Has your visa application been refused? At Results Migration we can help you get back on track by assisting with appealing the refusal, and lodging your application to the Migration Review Tribunal (MRT).
Appealing a Visa Decision
Experiencing a visa refusal can be a very stressful period in your life, and most of the time applicants are unaware of their rights and appeal grounds. You normally will have 21 days to lodge an appeal from the date of visa refusal.
The Results Migration team of experienced migration lawyers can assist you with your visa rights and the application process by virtue of drafting submissions to the MRT and giving you a clear pathway for ensuring a successful outcome.
We have represented clients who have been refused based on a large variety of grounds and for all visa types. The MRT has confirmed that the likelihood of success is much greater when using a registered migration agent for your appeal.
Our senior solicitor, Christian Dawson, will sit down with you and discuss your options, grounds of appeal and likelihood of success. Christian is available by appointment only on 1800 808 717, or email the team at email@example.com.
What is the role of the MRT in your visa appeal?
The Migration Review Tribunal (MRT) provides an avenue for you to appeal your visa refusal based on merit, and the relevant statutory provisions of migration law.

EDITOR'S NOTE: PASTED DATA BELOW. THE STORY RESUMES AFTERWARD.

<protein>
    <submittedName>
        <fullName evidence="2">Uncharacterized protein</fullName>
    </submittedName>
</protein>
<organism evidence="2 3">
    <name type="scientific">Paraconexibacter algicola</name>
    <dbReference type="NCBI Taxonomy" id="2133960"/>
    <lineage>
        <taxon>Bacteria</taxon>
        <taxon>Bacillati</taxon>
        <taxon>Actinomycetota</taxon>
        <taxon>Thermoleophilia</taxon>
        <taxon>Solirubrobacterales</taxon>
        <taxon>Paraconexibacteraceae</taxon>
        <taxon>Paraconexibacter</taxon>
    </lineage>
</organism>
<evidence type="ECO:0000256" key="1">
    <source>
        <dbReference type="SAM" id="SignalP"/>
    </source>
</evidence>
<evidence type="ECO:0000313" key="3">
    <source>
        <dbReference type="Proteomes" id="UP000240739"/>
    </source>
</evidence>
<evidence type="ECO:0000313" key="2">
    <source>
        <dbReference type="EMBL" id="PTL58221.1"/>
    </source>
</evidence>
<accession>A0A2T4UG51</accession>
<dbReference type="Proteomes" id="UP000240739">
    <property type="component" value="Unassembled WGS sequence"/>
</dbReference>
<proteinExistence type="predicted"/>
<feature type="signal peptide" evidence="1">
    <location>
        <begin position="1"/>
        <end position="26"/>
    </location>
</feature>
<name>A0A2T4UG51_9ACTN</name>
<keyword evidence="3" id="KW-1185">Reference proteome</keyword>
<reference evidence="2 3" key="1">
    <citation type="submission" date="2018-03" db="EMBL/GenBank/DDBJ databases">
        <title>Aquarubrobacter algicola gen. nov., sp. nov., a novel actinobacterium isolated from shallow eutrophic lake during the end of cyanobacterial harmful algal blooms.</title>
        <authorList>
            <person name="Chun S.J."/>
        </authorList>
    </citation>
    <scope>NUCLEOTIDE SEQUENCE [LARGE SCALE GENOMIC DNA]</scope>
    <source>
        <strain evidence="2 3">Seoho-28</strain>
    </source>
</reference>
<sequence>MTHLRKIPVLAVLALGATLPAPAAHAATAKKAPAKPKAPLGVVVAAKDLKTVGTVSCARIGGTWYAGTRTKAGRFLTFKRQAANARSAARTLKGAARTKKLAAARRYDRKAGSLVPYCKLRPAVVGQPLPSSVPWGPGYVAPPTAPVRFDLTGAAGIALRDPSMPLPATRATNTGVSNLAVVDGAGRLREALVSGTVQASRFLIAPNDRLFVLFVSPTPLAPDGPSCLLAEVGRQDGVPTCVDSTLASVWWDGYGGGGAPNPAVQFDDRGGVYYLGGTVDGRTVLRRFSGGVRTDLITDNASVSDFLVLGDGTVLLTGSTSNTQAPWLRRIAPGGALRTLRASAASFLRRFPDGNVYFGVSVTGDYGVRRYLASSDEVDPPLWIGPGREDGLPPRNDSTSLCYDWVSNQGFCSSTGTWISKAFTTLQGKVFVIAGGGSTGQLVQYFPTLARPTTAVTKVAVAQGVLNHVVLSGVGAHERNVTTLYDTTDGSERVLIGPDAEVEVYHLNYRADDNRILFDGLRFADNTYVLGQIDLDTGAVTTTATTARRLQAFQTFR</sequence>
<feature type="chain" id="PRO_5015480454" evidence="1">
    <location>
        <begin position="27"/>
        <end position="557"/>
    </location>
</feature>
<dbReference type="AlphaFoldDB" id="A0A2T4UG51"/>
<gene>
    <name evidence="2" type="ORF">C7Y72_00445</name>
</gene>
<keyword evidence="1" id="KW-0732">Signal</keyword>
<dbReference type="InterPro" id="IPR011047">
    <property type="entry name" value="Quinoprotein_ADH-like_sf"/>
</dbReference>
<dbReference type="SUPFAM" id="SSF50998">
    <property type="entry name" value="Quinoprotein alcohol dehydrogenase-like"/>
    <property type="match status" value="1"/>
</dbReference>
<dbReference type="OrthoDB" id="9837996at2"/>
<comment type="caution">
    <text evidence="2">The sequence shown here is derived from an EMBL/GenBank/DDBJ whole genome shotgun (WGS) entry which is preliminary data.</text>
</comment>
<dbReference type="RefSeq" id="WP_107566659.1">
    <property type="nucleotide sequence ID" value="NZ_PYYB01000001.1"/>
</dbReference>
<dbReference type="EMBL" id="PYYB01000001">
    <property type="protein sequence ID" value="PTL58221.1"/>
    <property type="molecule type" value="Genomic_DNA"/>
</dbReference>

The Refugee Review Tribunal (RRT) conducts merit reviews on protection visa decisions made by the Australian Department of Immigration.
What is “merits review” and how does it affect my original refusal?
Merits review is an avenue whereupon the Tribunal refers to your original visa decision and may make an order for your visa to be reinstated based certain conditions, and the relevant legislative framework.
What power does MRT have regarding changing my visa refusal?
The MRT must make a decision that is ‘independent, fair, just, economical, informal and in a timely manner’. They have the power to amend the primary decision makers decision based on the relevant legislative framework.
The Australian Department of Immigration and Border Control (DIBC) is a huge government department. It processes hundreds of thousands of visa applications every year. Because of its sheer size and immense workload, the DIBC doesn’t [...]